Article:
A part of the problem of revelation has already been examined... God revealed himself to his chosen people through warfare.. But a further problem remains; granted that much of ancient history is characterized by warfare, why is it that so much of the literature of war has been included in the canonical books of the Old Testament as a revealedbook, the contents of which a…

Ken Wilson on Christian Community (part 2)

April 21, 2015J. R. Daniel Kirk
On Sunday Ken Wilson gave a sermon at City Church San Francisco called “The Unique Tenacity of Christian Community.” A friend of mine called it, “Best sermon ever on LGBT inclusion without mentioning LGBT once.” You can listen and judge for yourself.
Yesterday I interacted with one part of the sermon that resonated deeply with a theme that I have been developing here for a couple of years: knowing what we think about an issue (and the LGBTQ issue in particular) does not automatically provide us with an immediate knowledge of what we should do about it.
Today’s there’s another, related thread I want to trace.
This one is closer to what I blogged about on Sunday: our “believe thats” can get in the way of the dangerous business of entrusting ourselves to the God we profess to “believe in.”
To put it differently, knowing we are right about something can give us a kind of confidence that impels us to greatness in spite of ourselves. Or, it can make us into a …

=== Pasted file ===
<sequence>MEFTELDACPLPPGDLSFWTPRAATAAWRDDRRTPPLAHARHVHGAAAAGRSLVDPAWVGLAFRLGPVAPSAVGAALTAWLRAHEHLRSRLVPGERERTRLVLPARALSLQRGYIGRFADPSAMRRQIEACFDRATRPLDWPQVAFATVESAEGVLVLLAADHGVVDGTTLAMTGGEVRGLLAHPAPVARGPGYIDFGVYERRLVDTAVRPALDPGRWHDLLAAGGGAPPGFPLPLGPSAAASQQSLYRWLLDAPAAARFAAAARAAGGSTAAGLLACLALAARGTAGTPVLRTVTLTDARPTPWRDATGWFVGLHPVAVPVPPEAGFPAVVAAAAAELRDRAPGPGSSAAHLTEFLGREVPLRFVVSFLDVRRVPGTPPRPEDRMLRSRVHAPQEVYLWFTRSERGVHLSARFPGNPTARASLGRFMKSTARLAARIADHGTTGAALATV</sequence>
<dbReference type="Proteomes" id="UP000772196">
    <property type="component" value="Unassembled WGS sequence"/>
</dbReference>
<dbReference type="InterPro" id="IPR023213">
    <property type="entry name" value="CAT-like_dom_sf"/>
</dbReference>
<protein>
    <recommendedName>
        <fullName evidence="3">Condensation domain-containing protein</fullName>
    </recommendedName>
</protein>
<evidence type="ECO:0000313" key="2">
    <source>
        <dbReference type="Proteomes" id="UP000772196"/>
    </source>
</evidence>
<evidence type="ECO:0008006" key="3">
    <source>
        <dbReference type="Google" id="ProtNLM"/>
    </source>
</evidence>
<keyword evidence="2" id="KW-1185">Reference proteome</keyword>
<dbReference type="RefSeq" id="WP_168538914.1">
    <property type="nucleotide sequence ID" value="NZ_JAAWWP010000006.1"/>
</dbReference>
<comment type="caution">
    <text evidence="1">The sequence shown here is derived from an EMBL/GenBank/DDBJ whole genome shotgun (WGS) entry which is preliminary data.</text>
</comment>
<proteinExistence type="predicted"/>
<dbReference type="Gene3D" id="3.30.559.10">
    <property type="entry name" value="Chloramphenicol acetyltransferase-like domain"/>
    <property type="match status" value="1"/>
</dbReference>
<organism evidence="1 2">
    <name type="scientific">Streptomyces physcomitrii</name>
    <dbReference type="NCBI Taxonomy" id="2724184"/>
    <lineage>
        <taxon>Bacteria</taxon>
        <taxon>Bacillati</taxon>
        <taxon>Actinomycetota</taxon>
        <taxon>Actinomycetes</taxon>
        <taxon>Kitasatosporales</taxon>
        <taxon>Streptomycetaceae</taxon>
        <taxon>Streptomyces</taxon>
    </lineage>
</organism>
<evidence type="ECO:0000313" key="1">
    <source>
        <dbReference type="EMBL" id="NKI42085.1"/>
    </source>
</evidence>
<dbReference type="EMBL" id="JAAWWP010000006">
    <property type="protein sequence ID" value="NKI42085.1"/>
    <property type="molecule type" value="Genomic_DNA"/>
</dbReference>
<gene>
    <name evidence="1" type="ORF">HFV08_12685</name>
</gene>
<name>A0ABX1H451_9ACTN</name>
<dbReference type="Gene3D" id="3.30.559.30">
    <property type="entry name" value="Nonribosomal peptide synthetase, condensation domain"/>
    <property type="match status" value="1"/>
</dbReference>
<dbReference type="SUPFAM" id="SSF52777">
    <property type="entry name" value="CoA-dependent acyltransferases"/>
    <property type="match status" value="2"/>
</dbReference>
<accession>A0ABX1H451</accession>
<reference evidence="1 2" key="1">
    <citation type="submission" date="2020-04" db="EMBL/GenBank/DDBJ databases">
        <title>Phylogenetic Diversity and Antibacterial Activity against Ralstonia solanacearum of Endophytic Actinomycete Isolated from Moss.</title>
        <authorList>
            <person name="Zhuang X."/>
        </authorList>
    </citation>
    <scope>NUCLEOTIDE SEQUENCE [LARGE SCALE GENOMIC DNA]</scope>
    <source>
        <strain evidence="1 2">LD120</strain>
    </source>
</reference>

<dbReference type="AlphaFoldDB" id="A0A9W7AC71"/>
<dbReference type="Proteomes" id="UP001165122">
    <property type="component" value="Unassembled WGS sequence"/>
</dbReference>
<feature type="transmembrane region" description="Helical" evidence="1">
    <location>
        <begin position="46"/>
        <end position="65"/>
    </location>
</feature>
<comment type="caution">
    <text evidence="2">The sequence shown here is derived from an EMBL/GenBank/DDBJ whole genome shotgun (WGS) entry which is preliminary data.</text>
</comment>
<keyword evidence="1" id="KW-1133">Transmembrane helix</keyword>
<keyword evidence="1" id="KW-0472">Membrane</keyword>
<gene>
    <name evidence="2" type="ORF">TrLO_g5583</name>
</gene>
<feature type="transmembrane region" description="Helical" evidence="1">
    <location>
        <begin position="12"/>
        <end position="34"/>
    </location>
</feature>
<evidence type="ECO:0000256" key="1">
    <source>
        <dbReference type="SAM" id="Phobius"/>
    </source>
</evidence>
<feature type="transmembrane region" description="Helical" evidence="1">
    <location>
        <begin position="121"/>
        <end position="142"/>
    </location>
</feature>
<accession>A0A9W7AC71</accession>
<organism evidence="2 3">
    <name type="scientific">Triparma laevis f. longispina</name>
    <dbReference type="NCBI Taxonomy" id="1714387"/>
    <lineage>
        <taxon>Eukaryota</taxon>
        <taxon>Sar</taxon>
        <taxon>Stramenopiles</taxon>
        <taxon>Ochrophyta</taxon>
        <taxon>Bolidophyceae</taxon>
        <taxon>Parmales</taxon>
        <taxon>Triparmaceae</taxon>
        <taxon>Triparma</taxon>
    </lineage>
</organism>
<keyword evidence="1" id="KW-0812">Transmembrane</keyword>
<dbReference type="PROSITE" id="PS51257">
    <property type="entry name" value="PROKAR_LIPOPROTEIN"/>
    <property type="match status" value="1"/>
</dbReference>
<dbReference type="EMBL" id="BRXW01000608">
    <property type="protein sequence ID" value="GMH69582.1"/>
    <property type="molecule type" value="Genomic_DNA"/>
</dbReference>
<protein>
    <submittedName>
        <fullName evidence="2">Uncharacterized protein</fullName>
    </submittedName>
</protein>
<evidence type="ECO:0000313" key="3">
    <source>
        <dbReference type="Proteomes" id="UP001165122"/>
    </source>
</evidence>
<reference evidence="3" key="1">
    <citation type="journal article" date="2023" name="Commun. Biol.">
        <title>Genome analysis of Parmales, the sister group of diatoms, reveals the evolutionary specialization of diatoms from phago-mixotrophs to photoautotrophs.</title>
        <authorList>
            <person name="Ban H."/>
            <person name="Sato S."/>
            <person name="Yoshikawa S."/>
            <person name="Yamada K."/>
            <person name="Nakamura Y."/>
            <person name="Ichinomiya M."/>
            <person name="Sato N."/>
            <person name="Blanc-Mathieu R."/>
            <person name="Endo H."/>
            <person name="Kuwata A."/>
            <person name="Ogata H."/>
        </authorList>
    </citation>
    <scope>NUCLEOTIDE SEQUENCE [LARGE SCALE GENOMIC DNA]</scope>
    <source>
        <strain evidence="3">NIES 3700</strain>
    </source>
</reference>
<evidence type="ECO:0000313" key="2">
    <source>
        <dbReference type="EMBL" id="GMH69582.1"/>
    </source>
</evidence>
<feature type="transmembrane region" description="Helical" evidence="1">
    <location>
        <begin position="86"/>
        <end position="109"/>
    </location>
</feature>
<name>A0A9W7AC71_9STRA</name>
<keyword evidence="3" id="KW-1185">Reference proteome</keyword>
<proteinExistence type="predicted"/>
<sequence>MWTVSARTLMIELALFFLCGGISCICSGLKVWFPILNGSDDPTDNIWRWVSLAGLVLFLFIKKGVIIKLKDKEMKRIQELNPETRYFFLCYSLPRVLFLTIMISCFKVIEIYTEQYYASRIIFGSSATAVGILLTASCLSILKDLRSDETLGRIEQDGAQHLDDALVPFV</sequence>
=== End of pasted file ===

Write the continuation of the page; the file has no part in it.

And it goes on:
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What Will Pass for Mercy
April 21, 2015 by Guest Contributor0 Comments
By Brian Volck
“Do not say God is just. Justice has not been evident in God’s dealings with you.”
—Isaac of Syria
Among the habits I’ve lately tried living without are reading online comment boxes (Good Letters being an exception) and making predictions. I bypass comments because I encounter enough wrath, ridicule, and unreason without wallowing in still more online. As for prophecy, my ability to predict the future isn’t what it used to be.
Parents routinely ask me, a pediatrician, what’s in store for their children. I offer probabilities and guesses. Harder still to predict “the fate of the nation.” I don’t know where the United States, with an armada of oncoming problems and a conspicuous dearth of creative proposals in response, is heading.
Maybe it’s just a passing foul mood, a temporary crisis of confidence, but decline—perhaps precipitous—in America’s global economic and political influence seems likely. Who knows…

Sacrifice and the Death of Christ – John Goldingay

When Christians think about sacrifice, they commonly make two assumptions. One is that sacrifice is essentially a way of dealing with the problem of sin. The other is that it deals with sin by causing God to stop being angry with us. Neither Old Testament nor New Testament supports these two assumptions. Sacrifice does sometimes have something to do with sin, but dealing with sin is not its main object. God does get angry, but sacrifice does not relate to God’s anger.